News / Asia

    Pakistan Army Chief Optimistic on Defeating Insurgents

    Pakistan's chief of army staff General Ashfaq Kayani (file photo)
    Pakistan's chief of army staff General Ashfaq Kayani (file photo)

    Multimedia

    Audio

    Pakistan’s Army Commander says his forces have "broken the back" of the insurgents and he hoped that soon that what he described as the war on terror would be won following hardships and sacrifices.  His statements on Saturday come as the U.S.-Pakistani relationship is strained over how to proceed in anti-terrorism efforts and the war in Afghanistan.

    Speaking at this years graduation ceremony at the Pakistani Military Academy, General Ashfaq Kayani said he believed the insurgents and extremists in Pakistan, linked to the Taliban and al-Qaida,  would soon be defeated.

    "In the war against terrorism, our officers and soldiers have made great sacrifices and have achieved tremendous success... the terrorist backbone has been broken and inshallah [God willing] we will soon prevail," he said.

    The Pakistani army chief’s words come amid continued difficulty between Pakistan’s leadership and the U.S. over how to proceed in the war effort.

    In recent weeks rounds of shuttle diplomacy have done little to defuse the situation despite a number of trips by both sides to the other partner’s capitols.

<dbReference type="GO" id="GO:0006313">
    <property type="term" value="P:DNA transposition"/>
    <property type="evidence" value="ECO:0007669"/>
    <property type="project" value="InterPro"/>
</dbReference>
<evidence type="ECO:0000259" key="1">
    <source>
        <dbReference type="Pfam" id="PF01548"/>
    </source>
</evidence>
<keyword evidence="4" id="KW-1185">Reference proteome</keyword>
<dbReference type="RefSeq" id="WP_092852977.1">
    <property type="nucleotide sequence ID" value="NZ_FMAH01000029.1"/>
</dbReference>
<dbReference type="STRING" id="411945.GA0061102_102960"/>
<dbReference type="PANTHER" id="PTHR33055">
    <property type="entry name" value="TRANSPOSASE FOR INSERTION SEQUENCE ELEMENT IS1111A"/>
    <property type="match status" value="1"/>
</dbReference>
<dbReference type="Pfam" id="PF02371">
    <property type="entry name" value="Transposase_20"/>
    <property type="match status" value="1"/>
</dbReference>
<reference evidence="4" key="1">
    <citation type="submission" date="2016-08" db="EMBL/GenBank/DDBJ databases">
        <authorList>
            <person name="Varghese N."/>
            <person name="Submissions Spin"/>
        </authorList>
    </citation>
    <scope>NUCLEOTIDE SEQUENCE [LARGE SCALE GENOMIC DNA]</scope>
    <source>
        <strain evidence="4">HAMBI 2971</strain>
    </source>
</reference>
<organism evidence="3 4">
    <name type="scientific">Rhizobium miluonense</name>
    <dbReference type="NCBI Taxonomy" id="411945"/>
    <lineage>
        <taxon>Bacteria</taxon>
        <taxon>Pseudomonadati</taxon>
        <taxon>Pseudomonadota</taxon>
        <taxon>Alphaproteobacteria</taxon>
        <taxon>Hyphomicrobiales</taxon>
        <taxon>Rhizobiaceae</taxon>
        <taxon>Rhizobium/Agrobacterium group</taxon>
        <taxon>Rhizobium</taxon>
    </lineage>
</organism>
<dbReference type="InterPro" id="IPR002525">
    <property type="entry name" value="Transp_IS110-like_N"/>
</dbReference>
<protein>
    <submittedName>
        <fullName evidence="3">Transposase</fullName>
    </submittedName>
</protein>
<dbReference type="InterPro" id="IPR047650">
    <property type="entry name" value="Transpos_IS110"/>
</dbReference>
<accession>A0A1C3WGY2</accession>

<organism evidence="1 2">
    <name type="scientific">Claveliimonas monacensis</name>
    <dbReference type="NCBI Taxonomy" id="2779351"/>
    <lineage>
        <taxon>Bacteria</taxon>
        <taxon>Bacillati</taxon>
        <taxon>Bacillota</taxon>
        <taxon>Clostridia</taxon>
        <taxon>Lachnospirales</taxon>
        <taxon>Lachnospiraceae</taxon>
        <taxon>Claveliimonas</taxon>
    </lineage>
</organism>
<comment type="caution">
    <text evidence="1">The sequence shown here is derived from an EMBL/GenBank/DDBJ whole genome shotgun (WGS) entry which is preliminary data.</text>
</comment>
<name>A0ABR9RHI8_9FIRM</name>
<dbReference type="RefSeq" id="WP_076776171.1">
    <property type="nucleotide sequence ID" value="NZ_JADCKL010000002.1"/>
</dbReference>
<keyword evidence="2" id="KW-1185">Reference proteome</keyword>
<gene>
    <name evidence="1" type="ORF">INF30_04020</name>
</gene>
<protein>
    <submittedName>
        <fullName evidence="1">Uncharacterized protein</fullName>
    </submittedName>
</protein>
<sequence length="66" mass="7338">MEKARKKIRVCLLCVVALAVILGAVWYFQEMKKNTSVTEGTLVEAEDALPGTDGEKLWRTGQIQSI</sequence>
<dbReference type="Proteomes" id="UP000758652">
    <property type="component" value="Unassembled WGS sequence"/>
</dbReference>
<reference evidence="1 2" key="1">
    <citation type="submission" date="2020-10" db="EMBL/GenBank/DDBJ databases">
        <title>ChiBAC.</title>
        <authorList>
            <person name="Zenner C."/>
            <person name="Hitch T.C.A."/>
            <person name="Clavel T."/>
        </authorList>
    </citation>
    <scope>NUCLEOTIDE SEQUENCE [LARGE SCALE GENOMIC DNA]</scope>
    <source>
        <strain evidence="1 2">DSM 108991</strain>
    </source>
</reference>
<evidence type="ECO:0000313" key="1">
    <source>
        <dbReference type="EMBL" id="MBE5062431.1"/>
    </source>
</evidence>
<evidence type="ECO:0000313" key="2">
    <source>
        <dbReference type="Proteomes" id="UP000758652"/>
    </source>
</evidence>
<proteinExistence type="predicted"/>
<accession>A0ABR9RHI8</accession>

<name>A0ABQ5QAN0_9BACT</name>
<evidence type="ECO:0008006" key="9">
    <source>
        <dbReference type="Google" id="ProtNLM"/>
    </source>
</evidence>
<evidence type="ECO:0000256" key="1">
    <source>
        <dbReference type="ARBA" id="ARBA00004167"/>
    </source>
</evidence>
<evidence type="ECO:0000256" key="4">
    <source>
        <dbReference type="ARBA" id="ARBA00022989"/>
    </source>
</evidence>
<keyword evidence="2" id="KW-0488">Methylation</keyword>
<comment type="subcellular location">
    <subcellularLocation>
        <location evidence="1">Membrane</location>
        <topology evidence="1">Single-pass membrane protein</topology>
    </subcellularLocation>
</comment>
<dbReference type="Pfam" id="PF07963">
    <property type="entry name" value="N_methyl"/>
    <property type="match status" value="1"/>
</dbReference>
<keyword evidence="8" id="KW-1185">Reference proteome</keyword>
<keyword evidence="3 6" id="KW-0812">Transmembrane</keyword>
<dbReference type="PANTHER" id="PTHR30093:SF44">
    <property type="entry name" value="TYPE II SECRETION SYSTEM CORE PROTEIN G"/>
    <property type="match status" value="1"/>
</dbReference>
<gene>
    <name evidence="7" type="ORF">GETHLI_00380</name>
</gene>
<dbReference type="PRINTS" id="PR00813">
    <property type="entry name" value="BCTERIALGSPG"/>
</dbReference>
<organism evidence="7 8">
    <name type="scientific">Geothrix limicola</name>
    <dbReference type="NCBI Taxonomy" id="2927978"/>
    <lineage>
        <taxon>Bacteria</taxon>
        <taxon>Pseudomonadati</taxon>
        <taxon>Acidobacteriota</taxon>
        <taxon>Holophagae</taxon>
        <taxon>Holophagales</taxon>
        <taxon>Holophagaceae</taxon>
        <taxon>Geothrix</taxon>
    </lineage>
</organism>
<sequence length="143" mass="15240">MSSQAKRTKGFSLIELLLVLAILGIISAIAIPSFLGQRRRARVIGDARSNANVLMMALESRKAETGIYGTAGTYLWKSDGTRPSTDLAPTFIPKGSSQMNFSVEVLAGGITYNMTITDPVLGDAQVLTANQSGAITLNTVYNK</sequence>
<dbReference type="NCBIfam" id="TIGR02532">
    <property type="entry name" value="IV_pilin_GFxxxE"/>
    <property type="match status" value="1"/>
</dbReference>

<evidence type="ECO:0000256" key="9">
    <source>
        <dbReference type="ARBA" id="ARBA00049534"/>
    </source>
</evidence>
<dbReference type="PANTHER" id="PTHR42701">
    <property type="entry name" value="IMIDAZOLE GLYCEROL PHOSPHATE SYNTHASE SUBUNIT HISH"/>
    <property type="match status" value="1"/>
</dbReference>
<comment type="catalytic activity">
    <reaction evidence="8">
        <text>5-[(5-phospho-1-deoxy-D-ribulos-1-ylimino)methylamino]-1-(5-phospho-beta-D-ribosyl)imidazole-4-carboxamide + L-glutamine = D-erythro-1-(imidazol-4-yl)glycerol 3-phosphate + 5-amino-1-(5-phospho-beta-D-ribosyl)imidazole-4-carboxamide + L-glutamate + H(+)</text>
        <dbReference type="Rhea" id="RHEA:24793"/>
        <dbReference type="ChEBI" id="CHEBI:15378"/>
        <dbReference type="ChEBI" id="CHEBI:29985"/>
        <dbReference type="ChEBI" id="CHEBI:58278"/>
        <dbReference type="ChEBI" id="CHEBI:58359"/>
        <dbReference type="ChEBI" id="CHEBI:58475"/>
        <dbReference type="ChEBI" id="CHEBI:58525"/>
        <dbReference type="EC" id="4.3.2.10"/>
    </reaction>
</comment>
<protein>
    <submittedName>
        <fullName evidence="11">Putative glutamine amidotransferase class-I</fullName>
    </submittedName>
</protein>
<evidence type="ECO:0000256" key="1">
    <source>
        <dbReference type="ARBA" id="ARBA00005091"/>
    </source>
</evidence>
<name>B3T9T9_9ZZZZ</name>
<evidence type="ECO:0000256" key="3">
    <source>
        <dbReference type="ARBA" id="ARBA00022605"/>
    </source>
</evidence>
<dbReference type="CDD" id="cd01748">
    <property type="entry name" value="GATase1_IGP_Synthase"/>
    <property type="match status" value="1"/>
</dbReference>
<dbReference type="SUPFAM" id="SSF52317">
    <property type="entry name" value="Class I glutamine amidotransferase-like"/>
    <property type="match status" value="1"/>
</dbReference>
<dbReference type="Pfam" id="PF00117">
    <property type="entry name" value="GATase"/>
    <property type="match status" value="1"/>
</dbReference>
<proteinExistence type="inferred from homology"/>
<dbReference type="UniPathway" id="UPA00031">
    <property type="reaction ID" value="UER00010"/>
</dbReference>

Earlier this week the U.S. Chairman of the Joint Chiefs of Staff, Admiral Mike Mullen,  traveled to Islamabad to conduct high level meetings with Pakistani officials, including General Kayani.

    While here he conducted an interview with a local television network in which he said the U.S. had intelligence that certain members of the Pakistani military, along with the country’s intelligence agency, the ISI, had ties to extremists groups such as the Haqqani Network- a group with strong ties to the Taliban and al-Qaida.

    "The ISI has a long-standing relationship with the Haqqani network," said Adm. Mullen.  "That doesn't mean everybody in the ISI, but it's there. I also have an understanding that the ISI and Pakmil [Pakistan military] exist to protect their own citizens. And there's a way, there's a way that they have done that [had relations with the Haqqani group] for a long period of time. I believe over time that's got to change."

    That statement further angered the establishment here.  Many disputed the claim as "negative U.S. propaganda."

    The ties between the two countries have been strained for months following the fatal shooting of two Pakistani men by CIA contractor Raymond Davis.

    On the U.S. side, there is frustration that the Pakistanis are perceived not to be doing enough to rein in extremists or stop cross-border traffic by militants from Afghanistan. Many groups fighting against U.S. and NATO forces find safe haven in the lawless frontier between the two countries.

    In order to strike at those safe havens the U.S. often uses unmanned drones and many Pakistanis are furious about this, as they see it as a breach of their sovereignty.

    Just after Admiral Mullen’s visit this week a drone strike struck a meeting in North Waziristan reportedly killing 26.  The dead included militants but also reportedly some women and children.

    Some political activists here say they will begin blocking the vital NATO supply line into Afghanistan if the drone attacks are not stopped.

    You May Like

    Video Rubio Looks to Surge in New Hampshire